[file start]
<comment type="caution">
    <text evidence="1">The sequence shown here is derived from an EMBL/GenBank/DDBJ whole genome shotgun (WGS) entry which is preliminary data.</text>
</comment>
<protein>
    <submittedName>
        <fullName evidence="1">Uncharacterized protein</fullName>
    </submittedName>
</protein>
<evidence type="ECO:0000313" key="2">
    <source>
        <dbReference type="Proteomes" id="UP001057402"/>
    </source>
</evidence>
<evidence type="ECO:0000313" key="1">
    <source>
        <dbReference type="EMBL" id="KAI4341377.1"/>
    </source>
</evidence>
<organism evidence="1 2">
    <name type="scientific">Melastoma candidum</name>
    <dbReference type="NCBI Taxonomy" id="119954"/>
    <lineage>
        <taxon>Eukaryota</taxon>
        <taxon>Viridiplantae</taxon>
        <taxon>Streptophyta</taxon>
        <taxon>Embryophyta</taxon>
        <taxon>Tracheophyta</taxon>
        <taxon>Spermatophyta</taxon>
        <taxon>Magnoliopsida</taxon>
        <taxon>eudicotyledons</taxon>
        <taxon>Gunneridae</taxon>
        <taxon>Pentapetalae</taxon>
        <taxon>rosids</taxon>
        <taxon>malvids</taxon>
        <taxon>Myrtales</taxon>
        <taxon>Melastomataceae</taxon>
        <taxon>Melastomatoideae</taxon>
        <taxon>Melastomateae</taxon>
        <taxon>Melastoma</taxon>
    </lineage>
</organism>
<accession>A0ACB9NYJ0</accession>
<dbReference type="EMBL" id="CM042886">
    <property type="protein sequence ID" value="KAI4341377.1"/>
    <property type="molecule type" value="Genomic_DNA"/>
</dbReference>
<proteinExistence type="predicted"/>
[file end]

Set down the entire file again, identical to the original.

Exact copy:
<comment type="caution">
    <text evidence="1">The sequence shown here is derived from an EMBL/GenBank/DDBJ whole genome shotgun (WGS) entry which is preliminary data.</text>
</comment>
<protein>
    <submittedName>
        <fullName evidence="1">Uncharacterized protein</fullName>
    </submittedName>
</protein>
<evidence type="ECO:0000313" key="2">
    <source>
        <dbReference type="Proteomes" id="UP001057402"/>
    </source>
</evidence>
<evidence type="ECO:0000313" key="1">
    <source>
        <dbReference type="EMBL" id="KAI4341377.1"/>
    </source>
</evidence>
<organism evidence="1 2">
    <name type="scientific">Melastoma candidum</name>
    <dbReference type="NCBI Taxonomy" id="119954"/>
    <lineage>
        <taxon>Eukaryota</taxon>
        <taxon>Viridiplantae</taxon>
        <taxon>Streptophyta</taxon>
        <taxon>Embryophyta</taxon>
        <taxon>Tracheophyta</taxon>
        <taxon>Spermatophyta</taxon>
        <taxon>Magnoliopsida</taxon>
        <taxon>eudicotyledons</taxon>
        <taxon>Gunneridae</taxon>
        <taxon>Pentapetalae</taxon>
        <taxon>rosids</taxon>
        <taxon>malvids</taxon>
        <taxon>Myrtales</taxon>
        <taxon>Melastomataceae</taxon>
        <taxon>Melastomatoideae</taxon>
        <taxon>Melastomateae</taxon>
        <taxon>Melastoma</taxon>
    </lineage>
</organism>
<accession>A0ACB9NYJ0</accession>
<dbReference type="EMBL" id="CM042886">
    <property type="protein sequence ID" value="KAI4341377.1"/>
    <property type="molecule type" value="Genomic_DNA"/>
</dbReference>
<proteinExistence type="predicted"/>